Louisiana discriminated against naturalized citizens by requiring them to provide citizenship documents when registering to vote – a requirement that was not asked of other potential voters who were only required to swear that they are U.S. citizens. The SPLC filed a federal lawsuit on behalf of three naturalized citizens who had to meet the requirement, which dated back to 1874.
VAYLA New Orleans, a nonprofit organization that had attempted to register voters, was also a plaintiff.
The complaint was filed in the U.S. District Court for the Middle District of Louisiana. It describes how the requirement violates the equal protection clause of the 14th Amendment by singling out naturalized citizens. This practice also violated Title III of the Civil Rights Act of 1964 and the National Voter Registration Act, according to the lawsuit.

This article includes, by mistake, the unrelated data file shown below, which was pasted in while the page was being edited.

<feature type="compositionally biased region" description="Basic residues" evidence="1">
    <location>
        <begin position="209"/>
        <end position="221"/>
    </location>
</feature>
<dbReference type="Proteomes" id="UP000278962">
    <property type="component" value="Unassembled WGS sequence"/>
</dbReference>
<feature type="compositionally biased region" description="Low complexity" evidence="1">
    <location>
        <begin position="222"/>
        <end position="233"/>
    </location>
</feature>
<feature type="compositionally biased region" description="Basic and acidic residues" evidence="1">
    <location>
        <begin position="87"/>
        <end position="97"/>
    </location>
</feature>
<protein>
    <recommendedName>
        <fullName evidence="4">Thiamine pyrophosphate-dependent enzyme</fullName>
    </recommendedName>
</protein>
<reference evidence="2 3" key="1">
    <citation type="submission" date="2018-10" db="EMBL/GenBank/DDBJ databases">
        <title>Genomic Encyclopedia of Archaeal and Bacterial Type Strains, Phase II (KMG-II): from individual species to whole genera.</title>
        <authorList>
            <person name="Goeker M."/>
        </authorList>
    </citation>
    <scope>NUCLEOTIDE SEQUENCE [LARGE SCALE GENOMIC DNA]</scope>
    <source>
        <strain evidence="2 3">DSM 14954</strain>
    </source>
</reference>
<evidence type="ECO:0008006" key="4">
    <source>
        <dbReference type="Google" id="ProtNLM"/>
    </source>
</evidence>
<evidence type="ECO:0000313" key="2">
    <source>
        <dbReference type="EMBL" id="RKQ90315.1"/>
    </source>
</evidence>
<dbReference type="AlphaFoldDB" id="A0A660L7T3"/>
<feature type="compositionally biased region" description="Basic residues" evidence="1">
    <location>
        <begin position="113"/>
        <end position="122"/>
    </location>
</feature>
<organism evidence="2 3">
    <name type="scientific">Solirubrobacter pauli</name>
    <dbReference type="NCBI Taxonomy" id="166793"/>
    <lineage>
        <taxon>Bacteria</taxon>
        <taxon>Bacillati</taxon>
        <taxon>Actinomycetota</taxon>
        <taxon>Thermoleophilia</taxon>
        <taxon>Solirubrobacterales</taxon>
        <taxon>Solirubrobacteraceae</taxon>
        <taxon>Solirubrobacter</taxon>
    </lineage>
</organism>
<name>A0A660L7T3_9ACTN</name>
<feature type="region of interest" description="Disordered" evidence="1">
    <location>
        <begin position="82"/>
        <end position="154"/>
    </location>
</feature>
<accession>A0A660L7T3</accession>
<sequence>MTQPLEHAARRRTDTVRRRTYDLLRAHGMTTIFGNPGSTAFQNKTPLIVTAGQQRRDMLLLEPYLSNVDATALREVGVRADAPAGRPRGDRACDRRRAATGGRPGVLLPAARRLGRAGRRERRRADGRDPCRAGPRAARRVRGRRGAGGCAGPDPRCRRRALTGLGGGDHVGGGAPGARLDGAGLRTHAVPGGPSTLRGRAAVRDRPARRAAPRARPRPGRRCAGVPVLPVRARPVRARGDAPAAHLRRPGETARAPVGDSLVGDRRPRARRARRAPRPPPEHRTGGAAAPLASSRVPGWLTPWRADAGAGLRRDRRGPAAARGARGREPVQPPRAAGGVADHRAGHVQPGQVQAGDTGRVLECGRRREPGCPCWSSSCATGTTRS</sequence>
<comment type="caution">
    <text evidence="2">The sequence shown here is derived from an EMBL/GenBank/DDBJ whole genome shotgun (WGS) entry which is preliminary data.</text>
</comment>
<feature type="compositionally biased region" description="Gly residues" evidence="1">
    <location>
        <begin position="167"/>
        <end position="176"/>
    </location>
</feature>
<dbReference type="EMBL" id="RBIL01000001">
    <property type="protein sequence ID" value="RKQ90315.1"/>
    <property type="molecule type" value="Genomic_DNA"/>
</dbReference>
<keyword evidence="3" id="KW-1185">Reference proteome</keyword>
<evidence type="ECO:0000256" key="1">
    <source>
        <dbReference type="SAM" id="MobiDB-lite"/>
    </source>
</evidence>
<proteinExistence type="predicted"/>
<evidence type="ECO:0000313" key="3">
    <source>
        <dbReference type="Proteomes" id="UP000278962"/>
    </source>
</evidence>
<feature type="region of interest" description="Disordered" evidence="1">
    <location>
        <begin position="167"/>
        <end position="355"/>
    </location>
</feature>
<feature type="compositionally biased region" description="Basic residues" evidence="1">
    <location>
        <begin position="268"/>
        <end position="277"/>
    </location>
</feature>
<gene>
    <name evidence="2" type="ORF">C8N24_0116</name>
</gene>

Under Louisiana law, all registrants had to swear they are citizens when completing voter registration forms. These forms did not state that naturalized citizens must provide documentation. The website for Louisiana’s secretary of state also failed to mention this requirement. After registering to vote, a letter would be sent to these potential voters demanding that they provide proof of citizenship, such as a U.S. passport or a certificate of naturalization.
There were approximately 72,250 naturalized citizens living in Louisiana at the time of the lawsuit. Voter registration groups, such as VAYLA New Orleans, faced difficulties as they registered naturalized citizens only for these potential voters to discover later that they must provide documentation. The obstacles created by the requirement prevented many people from voting in the 2016 presidential primary.
The Fair Elections Legal Network served as the SPLC’s co-counsel on the case.